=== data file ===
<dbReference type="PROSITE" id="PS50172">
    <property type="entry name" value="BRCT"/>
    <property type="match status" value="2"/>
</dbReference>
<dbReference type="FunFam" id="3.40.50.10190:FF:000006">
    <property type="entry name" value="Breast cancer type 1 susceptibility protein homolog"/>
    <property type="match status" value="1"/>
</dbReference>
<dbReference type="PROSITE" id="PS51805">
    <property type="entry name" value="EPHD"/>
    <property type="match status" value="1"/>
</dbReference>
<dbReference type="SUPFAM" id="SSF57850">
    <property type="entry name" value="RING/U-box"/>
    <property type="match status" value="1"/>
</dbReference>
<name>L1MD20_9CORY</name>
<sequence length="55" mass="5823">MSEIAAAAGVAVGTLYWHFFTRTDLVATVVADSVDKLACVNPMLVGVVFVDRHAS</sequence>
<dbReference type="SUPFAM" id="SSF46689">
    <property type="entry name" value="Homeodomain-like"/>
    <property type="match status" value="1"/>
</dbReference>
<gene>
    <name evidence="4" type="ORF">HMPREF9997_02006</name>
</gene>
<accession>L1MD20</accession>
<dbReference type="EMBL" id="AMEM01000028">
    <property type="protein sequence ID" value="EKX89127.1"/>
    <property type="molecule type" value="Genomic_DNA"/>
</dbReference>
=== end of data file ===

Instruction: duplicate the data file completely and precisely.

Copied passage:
<dbReference type="PROSITE" id="PS50172">
    <property type="entry name" value="BRCT"/>
    <property type="match status" value="2"/>
</dbReference>
<dbReference type="FunFam" id="3.40.50.10190:FF:000006">
    <property type="entry name" value="Breast cancer type 1 susceptibility protein homolog"/>
    <property type="match status" value="1"/>
</dbReference>
<dbReference type="PROSITE" id="PS51805">
    <property type="entry name" value="EPHD"/>
    <property type="match status" value="1"/>
</dbReference>
<dbReference type="SUPFAM" id="SSF57850">
    <property type="entry name" value="RING/U-box"/>
    <property type="match status" value="1"/>
</dbReference>
<name>L1MD20_9CORY</name>
<sequence length="55" mass="5823">MSEIAAAAGVAVGTLYWHFFTRTDLVATVVADSVDKLACVNPMLVGVVFVDRHAS</sequence>
<dbReference type="SUPFAM" id="SSF46689">
    <property type="entry name" value="Homeodomain-like"/>
    <property type="match status" value="1"/>
</dbReference>
<gene>
    <name evidence="4" type="ORF">HMPREF9997_02006</name>
</gene>
<accession>L1MD20</accession>
<dbReference type="EMBL" id="AMEM01000028">
    <property type="protein sequence ID" value="EKX89127.1"/>
    <property type="molecule type" value="Genomic_DNA"/>
</dbReference>